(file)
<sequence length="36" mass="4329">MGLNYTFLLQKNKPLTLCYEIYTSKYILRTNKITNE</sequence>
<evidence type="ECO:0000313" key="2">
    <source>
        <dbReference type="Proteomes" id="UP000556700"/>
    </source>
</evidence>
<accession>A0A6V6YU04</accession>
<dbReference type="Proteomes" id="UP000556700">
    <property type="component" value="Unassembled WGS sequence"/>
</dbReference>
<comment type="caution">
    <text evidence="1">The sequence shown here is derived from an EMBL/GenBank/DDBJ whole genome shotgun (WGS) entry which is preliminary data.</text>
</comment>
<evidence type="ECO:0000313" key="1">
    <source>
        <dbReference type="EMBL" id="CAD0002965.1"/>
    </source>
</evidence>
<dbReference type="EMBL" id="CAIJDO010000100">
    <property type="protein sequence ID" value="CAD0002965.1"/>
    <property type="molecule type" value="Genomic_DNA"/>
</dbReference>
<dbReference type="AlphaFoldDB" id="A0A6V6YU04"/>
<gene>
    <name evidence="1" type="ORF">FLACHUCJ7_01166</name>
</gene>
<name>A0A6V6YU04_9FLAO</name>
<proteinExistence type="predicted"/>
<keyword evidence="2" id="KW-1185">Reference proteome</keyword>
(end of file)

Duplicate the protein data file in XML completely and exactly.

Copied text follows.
<sequence length="36" mass="4329">MGLNYTFLLQKNKPLTLCYEIYTSKYILRTNKITNE</sequence>
<evidence type="ECO:0000313" key="2">
    <source>
        <dbReference type="Proteomes" id="UP000556700"/>
    </source>
</evidence>
<accession>A0A6V6YU04</accession>
<dbReference type="Proteomes" id="UP000556700">
    <property type="component" value="Unassembled WGS sequence"/>
</dbReference>
<comment type="caution">
    <text evidence="1">The sequence shown here is derived from an EMBL/GenBank/DDBJ whole genome shotgun (WGS) entry which is preliminary data.</text>
</comment>
<evidence type="ECO:0000313" key="1">
    <source>
        <dbReference type="EMBL" id="CAD0002965.1"/>
    </source>
</evidence>
<dbReference type="EMBL" id="CAIJDO010000100">
    <property type="protein sequence ID" value="CAD0002965.1"/>
    <property type="molecule type" value="Genomic_DNA"/>
</dbReference>
<dbReference type="AlphaFoldDB" id="A0A6V6YU04"/>
<gene>
    <name evidence="1" type="ORF">FLACHUCJ7_01166</name>
</gene>
<name>A0A6V6YU04_9FLAO</name>
<proteinExistence type="predicted"/>
<keyword evidence="2" id="KW-1185">Reference proteome</keyword>